"Providing Hometown Reliability"
The original ordinance establishing a sewer system was dated September 11, 1886. Three classes of sewers were provided for: Public, District, and Private. These served the City until 1927 when a study determined that about 29% of the total population was without sewers. This study warned of the constant menace of disease under these conditions and reported on 9 cases of typhoid directly attributed to the dangerous sanitary conditions.
The proposal was to construct lateral sewers leading to two main pumping stations -- South and East -- both with Force and Gravity Mains complete with outfall sewers and disposal plant. The total project was estimated at $168,500 to be paid for by tax bills and general obligation bonds.
These pumping stations were operated by the City until 1970-71 when a new plant was built on Watermill Road on a site that allowed for doubling the plant's capacity should it become necessary. That plant was designed with a capacity of 3.88 million gallons per day. The total construction cost was approximately $1,951,000. At that time, the City deeded the operation of the Wastewater Plant to Municipal Utilities. Robert Hayob became the first Wastewater Superintendent named by the Board of Public Works.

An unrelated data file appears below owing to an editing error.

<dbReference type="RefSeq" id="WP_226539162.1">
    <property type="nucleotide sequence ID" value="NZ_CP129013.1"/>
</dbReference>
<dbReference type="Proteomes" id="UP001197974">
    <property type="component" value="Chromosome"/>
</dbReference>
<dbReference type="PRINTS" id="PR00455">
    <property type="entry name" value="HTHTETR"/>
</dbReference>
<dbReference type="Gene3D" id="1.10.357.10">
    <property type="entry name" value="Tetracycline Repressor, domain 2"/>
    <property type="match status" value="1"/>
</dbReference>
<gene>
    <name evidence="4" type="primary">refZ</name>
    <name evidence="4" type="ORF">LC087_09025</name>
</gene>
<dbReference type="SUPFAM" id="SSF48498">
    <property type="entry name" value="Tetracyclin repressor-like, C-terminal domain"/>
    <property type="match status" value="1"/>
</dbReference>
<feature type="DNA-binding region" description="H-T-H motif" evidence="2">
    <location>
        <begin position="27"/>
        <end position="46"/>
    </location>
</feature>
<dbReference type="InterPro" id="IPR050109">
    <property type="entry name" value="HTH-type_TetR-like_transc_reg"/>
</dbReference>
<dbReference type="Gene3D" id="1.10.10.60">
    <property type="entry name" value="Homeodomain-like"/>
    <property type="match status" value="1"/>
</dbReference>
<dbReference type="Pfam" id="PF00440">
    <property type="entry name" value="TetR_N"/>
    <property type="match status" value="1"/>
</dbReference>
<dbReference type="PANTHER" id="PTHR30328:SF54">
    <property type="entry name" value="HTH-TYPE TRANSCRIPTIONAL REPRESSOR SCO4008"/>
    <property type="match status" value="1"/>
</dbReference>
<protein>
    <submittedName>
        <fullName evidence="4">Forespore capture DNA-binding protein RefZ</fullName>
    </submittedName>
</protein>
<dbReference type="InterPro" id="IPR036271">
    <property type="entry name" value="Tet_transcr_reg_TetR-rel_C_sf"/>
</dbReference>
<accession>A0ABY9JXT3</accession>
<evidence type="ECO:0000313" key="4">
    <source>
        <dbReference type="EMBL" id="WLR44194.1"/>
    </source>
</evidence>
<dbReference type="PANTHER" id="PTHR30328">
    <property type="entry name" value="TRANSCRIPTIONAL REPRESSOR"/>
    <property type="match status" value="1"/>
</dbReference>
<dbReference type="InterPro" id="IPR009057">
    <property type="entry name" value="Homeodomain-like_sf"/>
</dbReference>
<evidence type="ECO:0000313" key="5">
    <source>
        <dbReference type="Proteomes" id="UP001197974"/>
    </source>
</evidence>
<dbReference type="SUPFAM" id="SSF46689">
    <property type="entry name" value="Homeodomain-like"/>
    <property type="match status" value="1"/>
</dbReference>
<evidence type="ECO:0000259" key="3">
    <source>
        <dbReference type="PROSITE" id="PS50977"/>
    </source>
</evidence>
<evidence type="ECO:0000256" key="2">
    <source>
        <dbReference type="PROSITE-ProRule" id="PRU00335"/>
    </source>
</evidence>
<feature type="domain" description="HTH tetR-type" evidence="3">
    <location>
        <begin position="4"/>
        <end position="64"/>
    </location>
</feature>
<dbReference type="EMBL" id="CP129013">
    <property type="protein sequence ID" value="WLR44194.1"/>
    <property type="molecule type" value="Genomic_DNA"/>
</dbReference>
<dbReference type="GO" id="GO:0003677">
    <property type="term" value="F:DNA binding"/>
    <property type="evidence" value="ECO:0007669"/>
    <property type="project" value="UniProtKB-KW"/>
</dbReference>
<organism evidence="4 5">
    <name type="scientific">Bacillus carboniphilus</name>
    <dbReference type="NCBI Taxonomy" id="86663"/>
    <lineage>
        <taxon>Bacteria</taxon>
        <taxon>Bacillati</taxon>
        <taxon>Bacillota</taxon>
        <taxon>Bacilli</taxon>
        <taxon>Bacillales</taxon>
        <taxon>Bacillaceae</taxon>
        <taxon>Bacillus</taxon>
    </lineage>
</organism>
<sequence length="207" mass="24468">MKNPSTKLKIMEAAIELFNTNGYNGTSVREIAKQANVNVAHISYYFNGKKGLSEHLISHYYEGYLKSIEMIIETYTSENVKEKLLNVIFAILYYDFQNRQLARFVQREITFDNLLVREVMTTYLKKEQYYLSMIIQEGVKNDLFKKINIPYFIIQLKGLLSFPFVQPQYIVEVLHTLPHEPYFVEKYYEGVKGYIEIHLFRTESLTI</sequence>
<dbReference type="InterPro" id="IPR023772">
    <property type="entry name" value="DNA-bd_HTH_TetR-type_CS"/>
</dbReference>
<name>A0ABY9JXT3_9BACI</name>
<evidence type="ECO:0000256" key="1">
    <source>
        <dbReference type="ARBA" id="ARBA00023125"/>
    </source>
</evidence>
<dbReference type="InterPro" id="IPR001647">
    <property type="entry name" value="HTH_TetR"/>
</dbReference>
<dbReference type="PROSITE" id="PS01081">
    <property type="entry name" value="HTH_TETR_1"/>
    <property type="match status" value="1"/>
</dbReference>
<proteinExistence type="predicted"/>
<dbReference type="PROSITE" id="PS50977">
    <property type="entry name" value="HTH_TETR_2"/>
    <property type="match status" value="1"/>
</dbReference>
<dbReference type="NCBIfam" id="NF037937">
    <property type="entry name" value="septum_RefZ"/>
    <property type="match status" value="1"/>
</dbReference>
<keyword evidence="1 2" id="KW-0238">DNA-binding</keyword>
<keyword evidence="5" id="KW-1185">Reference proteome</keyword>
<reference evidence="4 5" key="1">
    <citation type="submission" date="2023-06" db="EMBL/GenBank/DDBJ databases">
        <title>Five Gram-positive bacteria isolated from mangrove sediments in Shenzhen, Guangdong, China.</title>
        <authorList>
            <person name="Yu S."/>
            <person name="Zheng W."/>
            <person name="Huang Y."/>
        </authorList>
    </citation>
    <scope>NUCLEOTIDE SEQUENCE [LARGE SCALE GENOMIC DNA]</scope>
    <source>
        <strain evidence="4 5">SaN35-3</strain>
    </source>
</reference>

Our laboratory was updated to its current location in 1992 and is utilized for testing the quality of both influent and effluent flows. The different plant processes also are tested every day to track plant efficiency. The treatment plant went through a major upgrade that was completed in 1993. This included the purchase of some adjacent land with a house on it, which is now used for storage. The plant now has a 7-million-gallon capacity, but only averages around 3.5 million gallons per day.